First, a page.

Shanghai Cracks Down on Food Safety Violations

New laws aim to curb food scares

China doesn’t have the best reputation for food safety. Sometimes it seems like barely a month can go by without hearing about things like tainted moon cakes, fake eggs, and exploding watermelons. But Shanghai has declared a “crackdown” on food producers aimed at reducing the number of food scandals that make the news every year.

According to Shanghaiist, firms caught using inedible or dangerous materials or prohibited additives in food would be barred from operating in the city.

Shanghai’s food safety was called into question most recently when a China Central Television report earlier this month said suppliers to McDonalds and KFC were feeding chickens “indiscriminate” amounts of growth hormones and unapproved antibiotics, according to Businessweek.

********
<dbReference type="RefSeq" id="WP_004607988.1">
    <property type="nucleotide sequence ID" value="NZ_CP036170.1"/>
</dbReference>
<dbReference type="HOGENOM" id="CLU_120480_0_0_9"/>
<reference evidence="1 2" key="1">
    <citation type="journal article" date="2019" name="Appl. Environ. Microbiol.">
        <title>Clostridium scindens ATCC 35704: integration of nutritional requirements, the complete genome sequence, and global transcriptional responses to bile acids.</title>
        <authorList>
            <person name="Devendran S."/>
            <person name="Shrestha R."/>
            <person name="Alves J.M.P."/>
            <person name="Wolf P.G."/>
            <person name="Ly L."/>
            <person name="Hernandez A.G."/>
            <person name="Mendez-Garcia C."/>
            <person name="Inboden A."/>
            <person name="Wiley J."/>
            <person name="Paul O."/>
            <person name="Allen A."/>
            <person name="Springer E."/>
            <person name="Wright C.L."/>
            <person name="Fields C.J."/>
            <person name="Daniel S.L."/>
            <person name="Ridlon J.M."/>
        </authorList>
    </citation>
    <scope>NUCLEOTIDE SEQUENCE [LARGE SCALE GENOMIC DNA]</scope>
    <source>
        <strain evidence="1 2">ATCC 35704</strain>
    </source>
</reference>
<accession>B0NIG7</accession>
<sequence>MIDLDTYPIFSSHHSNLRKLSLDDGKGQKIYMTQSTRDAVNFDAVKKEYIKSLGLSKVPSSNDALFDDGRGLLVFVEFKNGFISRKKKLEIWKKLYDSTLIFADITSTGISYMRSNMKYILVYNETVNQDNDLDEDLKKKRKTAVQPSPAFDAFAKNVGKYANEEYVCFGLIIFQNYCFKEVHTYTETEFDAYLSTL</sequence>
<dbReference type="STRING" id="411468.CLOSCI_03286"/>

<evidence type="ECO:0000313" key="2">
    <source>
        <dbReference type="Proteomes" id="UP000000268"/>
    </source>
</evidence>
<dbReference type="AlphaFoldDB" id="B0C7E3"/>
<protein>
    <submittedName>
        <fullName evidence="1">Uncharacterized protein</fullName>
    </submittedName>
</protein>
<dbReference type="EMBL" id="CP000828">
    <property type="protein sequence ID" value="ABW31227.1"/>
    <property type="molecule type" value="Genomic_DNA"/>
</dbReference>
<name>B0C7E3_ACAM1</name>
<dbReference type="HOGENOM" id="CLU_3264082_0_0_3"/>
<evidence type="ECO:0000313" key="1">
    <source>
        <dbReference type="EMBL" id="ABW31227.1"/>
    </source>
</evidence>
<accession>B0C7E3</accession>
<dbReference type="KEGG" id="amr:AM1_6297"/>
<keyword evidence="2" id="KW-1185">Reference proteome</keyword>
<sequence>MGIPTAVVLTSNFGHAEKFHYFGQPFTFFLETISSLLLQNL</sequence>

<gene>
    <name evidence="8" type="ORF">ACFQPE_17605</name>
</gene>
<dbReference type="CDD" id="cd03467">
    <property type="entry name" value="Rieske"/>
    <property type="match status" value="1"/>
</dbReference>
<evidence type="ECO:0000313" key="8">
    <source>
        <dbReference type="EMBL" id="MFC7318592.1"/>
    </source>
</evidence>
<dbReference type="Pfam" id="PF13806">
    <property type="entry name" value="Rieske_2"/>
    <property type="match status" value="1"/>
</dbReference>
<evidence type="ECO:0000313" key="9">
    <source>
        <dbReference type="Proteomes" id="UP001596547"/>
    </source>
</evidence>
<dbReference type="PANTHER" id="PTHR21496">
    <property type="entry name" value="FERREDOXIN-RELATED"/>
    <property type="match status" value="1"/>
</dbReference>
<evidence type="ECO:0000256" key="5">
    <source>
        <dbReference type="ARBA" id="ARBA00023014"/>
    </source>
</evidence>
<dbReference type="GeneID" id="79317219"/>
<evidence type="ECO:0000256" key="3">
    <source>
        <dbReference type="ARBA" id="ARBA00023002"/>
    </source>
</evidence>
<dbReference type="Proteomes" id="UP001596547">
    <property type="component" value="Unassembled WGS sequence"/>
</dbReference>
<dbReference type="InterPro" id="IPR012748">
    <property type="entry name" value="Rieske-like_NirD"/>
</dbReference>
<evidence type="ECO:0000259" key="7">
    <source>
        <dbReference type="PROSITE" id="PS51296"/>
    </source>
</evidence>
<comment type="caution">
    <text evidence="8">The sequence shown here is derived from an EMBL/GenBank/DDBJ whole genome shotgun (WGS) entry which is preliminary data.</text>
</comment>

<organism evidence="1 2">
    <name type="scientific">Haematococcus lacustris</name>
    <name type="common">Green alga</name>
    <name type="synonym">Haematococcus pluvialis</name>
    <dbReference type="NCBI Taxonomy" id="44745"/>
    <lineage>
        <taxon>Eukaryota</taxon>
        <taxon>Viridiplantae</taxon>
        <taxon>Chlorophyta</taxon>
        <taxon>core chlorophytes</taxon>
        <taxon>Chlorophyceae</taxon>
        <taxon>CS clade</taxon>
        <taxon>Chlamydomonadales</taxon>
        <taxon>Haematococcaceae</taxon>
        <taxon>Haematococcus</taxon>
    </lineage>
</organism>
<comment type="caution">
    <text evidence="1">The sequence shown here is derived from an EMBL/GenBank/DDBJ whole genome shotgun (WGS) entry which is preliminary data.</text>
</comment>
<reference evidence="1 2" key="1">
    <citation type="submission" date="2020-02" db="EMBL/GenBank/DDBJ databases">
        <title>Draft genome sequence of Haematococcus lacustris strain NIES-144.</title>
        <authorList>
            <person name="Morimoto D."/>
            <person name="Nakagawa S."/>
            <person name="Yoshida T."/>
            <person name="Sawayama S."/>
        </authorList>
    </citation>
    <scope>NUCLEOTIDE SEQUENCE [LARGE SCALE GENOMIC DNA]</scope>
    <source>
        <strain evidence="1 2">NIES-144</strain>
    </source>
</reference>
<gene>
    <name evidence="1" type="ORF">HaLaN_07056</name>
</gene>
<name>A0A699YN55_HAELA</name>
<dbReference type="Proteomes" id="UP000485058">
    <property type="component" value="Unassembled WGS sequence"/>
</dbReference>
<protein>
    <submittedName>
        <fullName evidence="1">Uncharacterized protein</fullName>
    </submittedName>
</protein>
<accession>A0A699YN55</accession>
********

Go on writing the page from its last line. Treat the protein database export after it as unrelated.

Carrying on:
The Wall Street Journal reports that Beijing is working to introduce its own set of tighter food-safety laws, which will include a ban on the reuse of discarded oil. Producers and vendors caught selling unsafe food would be banned from operating in the industry for life, while executives of foodservice companies could be expelled from the industry for five years.

But experts say just making tougher laws might not really solve the problem.

“The challenge has been for regulators to catch the violating companies before the companies' practices become a national food safety and media crisis,” said James Rice, chief executive of bakery-product supplier CSM China, to the Wall Street Journal. “Regulators are stretched to the limit of their manpower, given that there are literally hundreds of thousands of small food producers in the country.

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